Allopurinol belongs to a class of medicines called anti-gout medicines. It is used to prevent gout, kidney stones, or hyperuricaemia during cancer treatment
Pharmacist - M.B.A. (Public Health) D.I.C.
Why have I been prescribed Allopurinol?…
Why have I been prescribed Allopurinol?
- Allopurinol belongs to a class of medicines called anti-gout medicines. It is used to prevent gout, kidney stones, or hyperuricaemia during cancer treatment
How does it work?
- Allopurinol reduces the amount of uric acid in the body by blocking one of the processes that makes it. This helps to stop the level of uric acid in the blood from becoming too high and causing problems like gout or kidney stones.
When and how do I take Allopurinol?
- Zyloric may be taken orally once a day after a meal. It is well tolerated, especially after food. Should the daily dosage exceed 300mg and gastrointestinal intolerance be manifested, a divided dose regimen may be appropriate.
What’s the dose?
Zyloric should be introduced at low dosage e.g. 100mg/day to reduce the risk of adverse reactions and increased only if the response is unsatisfactory. Extra caution should be exercised if renal function is poor.
The following dosage schedules are suggested:
- 100 to 200mg daily in mild conditions,
- 300 to 600mg daily in moderately severe conditions,
- 700 to 900mg daily in severe conditions.
Dosage higher than 300mg should be given in divided doses not exceeding 300mg at any time. If dosage on a mg/kg bodyweight basis is required, 2 to 10 mg/kg bodyweight/day should be used. Where available, Zyloric granules should be used in preference to the halving of tablets
Could it interact with other tablets?
Tell your prescriber the names of all the medicines that you are taking so that they can consider all possible interactions. This includes all the medicines which have been prescribed by your GP, hospital doctor, dentist, nurse, health visitor, midwife or pharmacist. You must also tell your prescriber about medicines which you have bought over the counter without prescriptions.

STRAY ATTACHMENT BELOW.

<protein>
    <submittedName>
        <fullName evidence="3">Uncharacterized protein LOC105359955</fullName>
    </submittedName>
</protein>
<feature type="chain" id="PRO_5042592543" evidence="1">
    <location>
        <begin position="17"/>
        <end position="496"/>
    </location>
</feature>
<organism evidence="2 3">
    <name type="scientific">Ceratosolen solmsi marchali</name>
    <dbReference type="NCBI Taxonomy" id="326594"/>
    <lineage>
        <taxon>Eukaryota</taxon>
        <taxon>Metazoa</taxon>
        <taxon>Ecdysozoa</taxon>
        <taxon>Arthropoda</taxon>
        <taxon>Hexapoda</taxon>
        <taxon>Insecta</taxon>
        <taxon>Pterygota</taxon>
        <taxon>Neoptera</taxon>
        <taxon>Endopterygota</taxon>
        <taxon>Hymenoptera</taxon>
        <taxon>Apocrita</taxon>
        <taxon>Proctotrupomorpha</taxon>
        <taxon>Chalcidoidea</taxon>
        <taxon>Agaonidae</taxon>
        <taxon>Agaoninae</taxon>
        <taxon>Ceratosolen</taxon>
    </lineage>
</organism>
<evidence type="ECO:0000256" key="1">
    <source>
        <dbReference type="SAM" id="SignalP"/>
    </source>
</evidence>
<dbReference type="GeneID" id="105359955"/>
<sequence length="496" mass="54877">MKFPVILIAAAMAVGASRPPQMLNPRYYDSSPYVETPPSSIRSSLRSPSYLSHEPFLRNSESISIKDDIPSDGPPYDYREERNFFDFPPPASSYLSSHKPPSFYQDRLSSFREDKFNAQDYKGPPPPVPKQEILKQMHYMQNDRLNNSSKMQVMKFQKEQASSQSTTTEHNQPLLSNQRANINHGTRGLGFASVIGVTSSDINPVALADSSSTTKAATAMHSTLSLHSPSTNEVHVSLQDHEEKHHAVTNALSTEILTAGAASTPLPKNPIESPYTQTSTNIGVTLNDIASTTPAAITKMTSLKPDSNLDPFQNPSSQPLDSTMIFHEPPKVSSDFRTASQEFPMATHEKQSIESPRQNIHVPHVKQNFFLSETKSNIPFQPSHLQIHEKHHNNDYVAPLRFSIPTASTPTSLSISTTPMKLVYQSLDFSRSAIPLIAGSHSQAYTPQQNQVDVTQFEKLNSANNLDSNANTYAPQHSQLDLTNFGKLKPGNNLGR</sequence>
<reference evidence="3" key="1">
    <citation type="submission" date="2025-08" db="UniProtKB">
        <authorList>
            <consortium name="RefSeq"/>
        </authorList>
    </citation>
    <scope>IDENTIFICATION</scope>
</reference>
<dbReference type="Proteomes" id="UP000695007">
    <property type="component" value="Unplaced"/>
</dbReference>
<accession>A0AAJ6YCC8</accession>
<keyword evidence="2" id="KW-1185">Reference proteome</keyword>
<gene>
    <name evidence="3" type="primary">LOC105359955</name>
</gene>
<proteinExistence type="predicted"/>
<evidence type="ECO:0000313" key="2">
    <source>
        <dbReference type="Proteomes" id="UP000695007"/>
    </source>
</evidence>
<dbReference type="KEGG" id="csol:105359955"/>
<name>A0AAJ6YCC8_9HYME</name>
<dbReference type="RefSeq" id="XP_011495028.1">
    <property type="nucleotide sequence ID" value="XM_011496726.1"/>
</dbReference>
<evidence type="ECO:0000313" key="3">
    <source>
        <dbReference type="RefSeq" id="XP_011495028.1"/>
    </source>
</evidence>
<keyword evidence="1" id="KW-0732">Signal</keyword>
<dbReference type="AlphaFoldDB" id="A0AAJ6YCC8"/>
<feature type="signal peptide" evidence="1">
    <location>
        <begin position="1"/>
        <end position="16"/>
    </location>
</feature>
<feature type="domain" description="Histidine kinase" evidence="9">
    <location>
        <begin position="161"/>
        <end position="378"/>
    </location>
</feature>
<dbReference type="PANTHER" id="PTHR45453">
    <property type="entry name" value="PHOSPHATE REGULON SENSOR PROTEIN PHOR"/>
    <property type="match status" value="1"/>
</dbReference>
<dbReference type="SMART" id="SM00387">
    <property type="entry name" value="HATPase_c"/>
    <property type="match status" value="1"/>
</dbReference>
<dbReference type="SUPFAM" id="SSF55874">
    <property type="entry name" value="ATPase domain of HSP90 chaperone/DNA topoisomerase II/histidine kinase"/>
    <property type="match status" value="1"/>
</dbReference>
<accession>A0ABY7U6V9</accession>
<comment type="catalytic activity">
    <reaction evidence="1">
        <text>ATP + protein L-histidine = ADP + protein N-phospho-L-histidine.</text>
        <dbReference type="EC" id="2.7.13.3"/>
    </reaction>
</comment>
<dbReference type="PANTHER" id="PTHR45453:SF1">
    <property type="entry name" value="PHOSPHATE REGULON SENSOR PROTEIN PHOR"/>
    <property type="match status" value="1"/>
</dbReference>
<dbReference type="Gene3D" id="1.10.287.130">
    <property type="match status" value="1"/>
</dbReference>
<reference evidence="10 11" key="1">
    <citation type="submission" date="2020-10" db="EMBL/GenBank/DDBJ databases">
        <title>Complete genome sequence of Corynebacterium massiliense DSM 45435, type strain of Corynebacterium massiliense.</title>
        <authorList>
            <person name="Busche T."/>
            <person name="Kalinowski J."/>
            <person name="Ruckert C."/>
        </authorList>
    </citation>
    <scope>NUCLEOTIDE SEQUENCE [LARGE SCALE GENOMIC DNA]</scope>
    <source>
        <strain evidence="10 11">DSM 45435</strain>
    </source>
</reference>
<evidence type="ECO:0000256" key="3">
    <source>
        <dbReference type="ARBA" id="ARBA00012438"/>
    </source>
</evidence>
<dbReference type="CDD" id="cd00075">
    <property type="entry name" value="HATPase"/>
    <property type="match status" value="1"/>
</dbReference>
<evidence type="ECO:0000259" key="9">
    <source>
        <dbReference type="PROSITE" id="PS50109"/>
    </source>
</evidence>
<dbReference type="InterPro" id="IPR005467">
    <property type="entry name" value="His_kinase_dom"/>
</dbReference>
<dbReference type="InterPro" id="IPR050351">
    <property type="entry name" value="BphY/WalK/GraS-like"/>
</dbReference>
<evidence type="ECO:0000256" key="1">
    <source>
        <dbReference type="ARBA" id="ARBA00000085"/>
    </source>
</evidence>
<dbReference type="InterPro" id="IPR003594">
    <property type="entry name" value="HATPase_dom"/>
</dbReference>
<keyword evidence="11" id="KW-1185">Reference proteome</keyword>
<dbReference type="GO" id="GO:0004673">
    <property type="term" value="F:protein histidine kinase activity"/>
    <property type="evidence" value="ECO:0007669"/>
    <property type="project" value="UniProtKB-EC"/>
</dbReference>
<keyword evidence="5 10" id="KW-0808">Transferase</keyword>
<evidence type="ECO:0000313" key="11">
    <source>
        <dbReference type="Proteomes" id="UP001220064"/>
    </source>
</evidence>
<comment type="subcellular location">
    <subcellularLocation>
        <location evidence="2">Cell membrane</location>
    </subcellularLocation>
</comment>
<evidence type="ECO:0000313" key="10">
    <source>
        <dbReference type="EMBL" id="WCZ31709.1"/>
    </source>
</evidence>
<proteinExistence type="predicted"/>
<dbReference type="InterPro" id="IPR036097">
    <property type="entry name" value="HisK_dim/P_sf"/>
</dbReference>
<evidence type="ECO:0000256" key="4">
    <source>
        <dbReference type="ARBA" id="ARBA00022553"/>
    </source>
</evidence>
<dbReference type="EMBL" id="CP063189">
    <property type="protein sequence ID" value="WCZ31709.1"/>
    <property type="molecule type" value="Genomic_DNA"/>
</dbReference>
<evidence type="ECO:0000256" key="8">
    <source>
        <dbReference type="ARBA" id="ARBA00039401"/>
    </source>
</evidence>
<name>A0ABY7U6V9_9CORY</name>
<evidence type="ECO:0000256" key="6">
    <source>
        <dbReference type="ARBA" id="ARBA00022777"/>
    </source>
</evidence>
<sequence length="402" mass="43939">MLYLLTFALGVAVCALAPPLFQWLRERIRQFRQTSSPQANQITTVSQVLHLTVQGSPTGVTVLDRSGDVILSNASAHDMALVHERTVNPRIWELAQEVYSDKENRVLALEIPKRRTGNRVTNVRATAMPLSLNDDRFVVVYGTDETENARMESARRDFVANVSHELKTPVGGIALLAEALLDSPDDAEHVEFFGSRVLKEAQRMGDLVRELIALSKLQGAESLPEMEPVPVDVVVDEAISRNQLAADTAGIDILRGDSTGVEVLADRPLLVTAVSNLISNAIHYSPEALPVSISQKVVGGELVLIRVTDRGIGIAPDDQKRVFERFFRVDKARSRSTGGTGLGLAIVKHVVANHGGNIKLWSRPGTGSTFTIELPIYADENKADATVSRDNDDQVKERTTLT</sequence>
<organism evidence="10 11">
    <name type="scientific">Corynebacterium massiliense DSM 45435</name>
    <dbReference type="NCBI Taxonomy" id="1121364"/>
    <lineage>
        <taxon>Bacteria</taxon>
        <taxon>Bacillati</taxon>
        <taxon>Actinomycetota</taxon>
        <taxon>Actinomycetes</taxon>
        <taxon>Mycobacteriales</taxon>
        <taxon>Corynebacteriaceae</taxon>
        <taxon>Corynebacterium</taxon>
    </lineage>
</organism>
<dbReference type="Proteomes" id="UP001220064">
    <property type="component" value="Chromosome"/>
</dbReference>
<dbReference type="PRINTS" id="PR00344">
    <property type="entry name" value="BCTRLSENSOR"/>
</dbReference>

The following medicines may interact with Allopurinol:
The following types of medicine may interact with Allopurinol:
- ACE inhibitors
- coumarin anticoagulants
- uricosuric agents
If you are taking Allopurinol and one of the above medicines or types of medicines, make sure your prescriber knows about it.
Herbal products should also only be taken after talking with your doctor.
What are the possible risks or side-effects?
Everyone's reaction to a medicine is different. It is difficult to predict which side-effects you will have from taking a particular medicine, or whether you will have any side-effects at all. The important thing is to tell your prescriber or pharmacist if you are having problems with your medicine.
Common: More than 1 in 100 people who take Allopurinol:
hypersensitivity reactions including skin reactions, Stevens-Johnson syndrome or toxic epidermal necrolysis, which can be fatal. You should seek immediate medical advice if you develop a rash, fever, itching, scaly or flaking skin, unexplained or easy bruising of the skin or mucous membranes, angioedema or anaphylactic shock. Some types of skin reactions may occur with joint pains, lymphadenopathy, liver problems, kidney problems or seizure.
Uncommon: More than 1 in 1000 people who take Allopurinol:
- abnormal laboratory test results
Can I drink alcohol while taking it?
- There are no known interactions between alcohol and Allopurinol
- Always ask you doctor or pharmacist however as other medications you are taking may have a bearing on this.
What if I’m pregnant/breastfeeding?
you should only take this medicine during pregnancy if your doctor thinks that you need it
this medicine passes into breast milk. It is not known if taking Allopurinol and breast-feeding may affect your baby
If you have any more questions please ask your Pharmacist.
Remember to keep all medicines out of reach of children
Please Note: We have made every effort to ensure that the content of this information sheet is correct at time of publish, but remember that information about drugs may change. This sheet does not list all the uses and side-effects associated with this drug. For full details please see the drug information leaflet which comes with your medicine. Your doctor will assess your medical circumstances and draw your attention to any information or side-effects which may be relevant in your particular case.